Column chart of proxy for net retail equity and ETF buying ($bn) showing retail flows to US stocks boomed over the summer

Record levels of stock buying by retail investors have helped to keep US equities marching higher through the summer months, and been the “dominant force” powering a relentless rally in the market, according to analysts at JPMorgan.

US retail investors’ net purchases of stocks and exchange traded funds surged to record levels during the summer, after posting substantial inflows throughout the year, according to a measure calculated by the bank to focus on retail activity.

The S&P 500 index of blue-chip US stocks is up 20 per cent so far this year. “As long as this retail flow continues, the equity market will keep going up,” said Nikolaos Panigirtzoglou, cross-asset research analyst at JPMorgan.

“If that flow stops and we start seeing material outflows — from equity ETFs in particular — then we should start getting worried about the equity market because it would mean that the attitude of retail investors towards equity markets is changing,” he said.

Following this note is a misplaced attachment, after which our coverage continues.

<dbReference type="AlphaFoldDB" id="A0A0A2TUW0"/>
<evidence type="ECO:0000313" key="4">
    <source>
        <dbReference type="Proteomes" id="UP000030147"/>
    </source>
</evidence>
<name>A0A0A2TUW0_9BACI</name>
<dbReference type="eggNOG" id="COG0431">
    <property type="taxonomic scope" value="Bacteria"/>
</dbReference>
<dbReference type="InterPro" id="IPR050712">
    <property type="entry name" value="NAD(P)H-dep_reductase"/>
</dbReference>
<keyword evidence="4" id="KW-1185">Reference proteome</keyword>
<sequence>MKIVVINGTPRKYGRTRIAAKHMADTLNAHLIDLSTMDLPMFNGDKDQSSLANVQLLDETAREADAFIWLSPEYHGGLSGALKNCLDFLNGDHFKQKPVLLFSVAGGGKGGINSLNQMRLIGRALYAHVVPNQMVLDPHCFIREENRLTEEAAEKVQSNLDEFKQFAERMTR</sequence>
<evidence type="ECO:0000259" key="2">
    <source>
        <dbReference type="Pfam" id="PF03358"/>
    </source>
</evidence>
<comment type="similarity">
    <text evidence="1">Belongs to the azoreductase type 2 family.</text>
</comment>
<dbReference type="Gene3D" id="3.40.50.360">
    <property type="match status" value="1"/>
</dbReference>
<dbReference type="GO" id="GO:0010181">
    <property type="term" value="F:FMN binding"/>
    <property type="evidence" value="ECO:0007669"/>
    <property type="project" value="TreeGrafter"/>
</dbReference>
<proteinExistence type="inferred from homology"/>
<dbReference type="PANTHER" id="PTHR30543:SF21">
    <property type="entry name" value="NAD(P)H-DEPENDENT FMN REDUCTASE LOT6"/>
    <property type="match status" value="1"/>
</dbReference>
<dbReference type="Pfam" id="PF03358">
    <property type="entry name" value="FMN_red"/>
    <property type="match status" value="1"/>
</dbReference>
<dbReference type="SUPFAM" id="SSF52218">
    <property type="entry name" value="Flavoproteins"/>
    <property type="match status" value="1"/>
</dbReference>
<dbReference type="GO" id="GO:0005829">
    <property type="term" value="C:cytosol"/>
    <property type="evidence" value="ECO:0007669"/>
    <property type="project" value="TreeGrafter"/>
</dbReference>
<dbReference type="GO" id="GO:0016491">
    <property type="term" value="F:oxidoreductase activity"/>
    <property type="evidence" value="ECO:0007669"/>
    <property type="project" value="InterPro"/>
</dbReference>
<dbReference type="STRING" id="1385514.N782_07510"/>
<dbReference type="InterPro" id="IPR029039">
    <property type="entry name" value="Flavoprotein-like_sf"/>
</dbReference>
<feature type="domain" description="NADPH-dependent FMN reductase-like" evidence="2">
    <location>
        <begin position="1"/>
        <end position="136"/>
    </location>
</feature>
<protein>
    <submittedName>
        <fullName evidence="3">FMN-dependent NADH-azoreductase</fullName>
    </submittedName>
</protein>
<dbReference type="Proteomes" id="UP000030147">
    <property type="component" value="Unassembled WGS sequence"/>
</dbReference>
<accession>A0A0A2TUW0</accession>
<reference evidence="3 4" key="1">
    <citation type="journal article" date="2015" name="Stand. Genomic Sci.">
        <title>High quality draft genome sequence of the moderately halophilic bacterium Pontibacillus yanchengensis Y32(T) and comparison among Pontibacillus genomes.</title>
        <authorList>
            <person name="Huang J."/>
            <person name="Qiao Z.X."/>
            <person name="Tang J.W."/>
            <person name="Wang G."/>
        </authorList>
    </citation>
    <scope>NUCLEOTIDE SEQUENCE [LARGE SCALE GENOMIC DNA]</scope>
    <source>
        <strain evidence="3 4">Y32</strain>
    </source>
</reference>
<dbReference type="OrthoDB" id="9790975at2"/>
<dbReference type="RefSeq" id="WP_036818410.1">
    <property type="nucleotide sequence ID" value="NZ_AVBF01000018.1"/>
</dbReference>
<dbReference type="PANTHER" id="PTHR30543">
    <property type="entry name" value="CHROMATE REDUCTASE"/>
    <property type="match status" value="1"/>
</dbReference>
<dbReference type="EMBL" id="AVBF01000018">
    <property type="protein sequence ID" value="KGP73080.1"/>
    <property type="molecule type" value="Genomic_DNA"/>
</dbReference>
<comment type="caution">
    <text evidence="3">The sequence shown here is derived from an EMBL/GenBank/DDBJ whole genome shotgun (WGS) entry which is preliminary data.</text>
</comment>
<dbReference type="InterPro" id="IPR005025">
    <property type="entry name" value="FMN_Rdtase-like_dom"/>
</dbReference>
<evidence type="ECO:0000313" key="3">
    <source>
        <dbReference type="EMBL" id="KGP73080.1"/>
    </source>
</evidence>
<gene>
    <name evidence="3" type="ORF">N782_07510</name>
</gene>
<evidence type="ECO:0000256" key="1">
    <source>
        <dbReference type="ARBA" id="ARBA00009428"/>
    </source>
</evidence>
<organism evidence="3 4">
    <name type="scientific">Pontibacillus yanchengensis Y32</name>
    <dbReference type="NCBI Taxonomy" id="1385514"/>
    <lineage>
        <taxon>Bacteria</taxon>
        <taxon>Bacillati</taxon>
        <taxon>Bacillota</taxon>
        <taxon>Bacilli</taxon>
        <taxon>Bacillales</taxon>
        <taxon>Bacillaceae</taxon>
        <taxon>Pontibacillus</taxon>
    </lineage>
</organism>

Global equity fund inflows, which analysts view as another indicator of retail buying, have pushed past $689bn so far this year, smashing the previous annual record set in 2017. 

Column chart of $bn per year showing global equity fund inflows have raced past previous records

Retail investors grabbed widespread attention early this year when thousands of traders, organised on the social media platform Reddit, pumped up the prices of historically unloved stocks, such as the video game retailer GameStop and cinema chain AMC Entertainment, generating spectacular rallies. 

The frenzy of buying and selling around these so-called meme stocks prompted a spike in the volume of retail trades, but the net amount of cash flowing into the markets from retail investors reached its peak during the summer boom, according to JPMorgan’s data.

“If anything, that retail flow has been accelerating recently. It looks more like a melt-up,” said Panigirtzoglou. “The problem with melt-ups is that they don’t continue forever.”

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